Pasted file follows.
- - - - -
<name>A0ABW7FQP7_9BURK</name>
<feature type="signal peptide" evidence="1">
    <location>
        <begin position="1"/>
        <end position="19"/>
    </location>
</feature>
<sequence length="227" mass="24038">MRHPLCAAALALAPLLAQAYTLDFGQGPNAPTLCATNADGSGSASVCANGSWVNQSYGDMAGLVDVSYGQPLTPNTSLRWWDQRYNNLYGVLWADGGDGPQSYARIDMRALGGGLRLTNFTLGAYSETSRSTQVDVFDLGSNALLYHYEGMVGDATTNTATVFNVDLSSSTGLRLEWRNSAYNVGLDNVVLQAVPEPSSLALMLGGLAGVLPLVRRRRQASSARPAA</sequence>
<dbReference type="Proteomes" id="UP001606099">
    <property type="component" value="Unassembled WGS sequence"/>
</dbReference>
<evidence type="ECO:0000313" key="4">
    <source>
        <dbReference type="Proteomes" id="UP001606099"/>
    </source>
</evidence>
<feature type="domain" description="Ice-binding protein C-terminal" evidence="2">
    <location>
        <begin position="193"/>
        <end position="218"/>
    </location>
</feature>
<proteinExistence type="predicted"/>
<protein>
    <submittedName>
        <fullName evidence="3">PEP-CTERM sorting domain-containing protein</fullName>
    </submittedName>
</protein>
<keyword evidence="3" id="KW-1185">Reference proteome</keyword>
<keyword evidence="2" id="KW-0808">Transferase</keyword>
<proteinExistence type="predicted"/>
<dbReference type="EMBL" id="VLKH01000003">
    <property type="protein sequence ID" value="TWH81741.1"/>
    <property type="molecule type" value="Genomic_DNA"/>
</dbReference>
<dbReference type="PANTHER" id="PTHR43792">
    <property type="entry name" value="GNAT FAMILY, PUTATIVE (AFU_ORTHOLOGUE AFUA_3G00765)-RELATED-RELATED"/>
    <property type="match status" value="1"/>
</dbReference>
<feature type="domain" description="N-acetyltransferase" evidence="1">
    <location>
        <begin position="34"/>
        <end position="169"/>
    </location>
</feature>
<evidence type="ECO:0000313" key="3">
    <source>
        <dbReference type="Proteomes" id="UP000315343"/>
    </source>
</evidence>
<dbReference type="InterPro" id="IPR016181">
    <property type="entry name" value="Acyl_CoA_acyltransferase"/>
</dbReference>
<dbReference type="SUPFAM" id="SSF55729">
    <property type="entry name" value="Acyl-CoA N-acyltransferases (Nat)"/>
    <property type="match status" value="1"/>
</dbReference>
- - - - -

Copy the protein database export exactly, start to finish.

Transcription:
<name>A0ABW7FQP7_9BURK</name>
<feature type="signal peptide" evidence="1">
    <location>
        <begin position="1"/>
        <end position="19"/>
    </location>
</feature>
<sequence length="227" mass="24038">MRHPLCAAALALAPLLAQAYTLDFGQGPNAPTLCATNADGSGSASVCANGSWVNQSYGDMAGLVDVSYGQPLTPNTSLRWWDQRYNNLYGVLWADGGDGPQSYARIDMRALGGGLRLTNFTLGAYSETSRSTQVDVFDLGSNALLYHYEGMVGDATTNTATVFNVDLSSSTGLRLEWRNSAYNVGLDNVVLQAVPEPSSLALMLGGLAGVLPLVRRRRQASSARPAA</sequence>
<dbReference type="Proteomes" id="UP001606099">
    <property type="component" value="Unassembled WGS sequence"/>
</dbReference>
<evidence type="ECO:0000313" key="4">
    <source>
        <dbReference type="Proteomes" id="UP001606099"/>
    </source>
</evidence>
<feature type="domain" description="Ice-binding protein C-terminal" evidence="2">
    <location>
        <begin position="193"/>
        <end position="218"/>
    </location>
</feature>
<proteinExistence type="predicted"/>
<protein>
    <submittedName>
        <fullName evidence="3">PEP-CTERM sorting domain-containing protein</fullName>
    </submittedName>
</protein>
<keyword evidence="3" id="KW-1185">Reference proteome</keyword>
<keyword evidence="2" id="KW-0808">Transferase</keyword>
<proteinExistence type="predicted"/>
<dbReference type="EMBL" id="VLKH01000003">
    <property type="protein sequence ID" value="TWH81741.1"/>
    <property type="molecule type" value="Genomic_DNA"/>
</dbReference>
<dbReference type="PANTHER" id="PTHR43792">
    <property type="entry name" value="GNAT FAMILY, PUTATIVE (AFU_ORTHOLOGUE AFUA_3G00765)-RELATED-RELATED"/>
    <property type="match status" value="1"/>
</dbReference>
<feature type="domain" description="N-acetyltransferase" evidence="1">
    <location>
        <begin position="34"/>
        <end position="169"/>
    </location>
</feature>
<evidence type="ECO:0000313" key="3">
    <source>
        <dbReference type="Proteomes" id="UP000315343"/>
    </source>
</evidence>
<dbReference type="InterPro" id="IPR016181">
    <property type="entry name" value="Acyl_CoA_acyltransferase"/>
</dbReference>
<dbReference type="SUPFAM" id="SSF55729">
    <property type="entry name" value="Acyl-CoA N-acyltransferases (Nat)"/>
    <property type="match status" value="1"/>
</dbReference>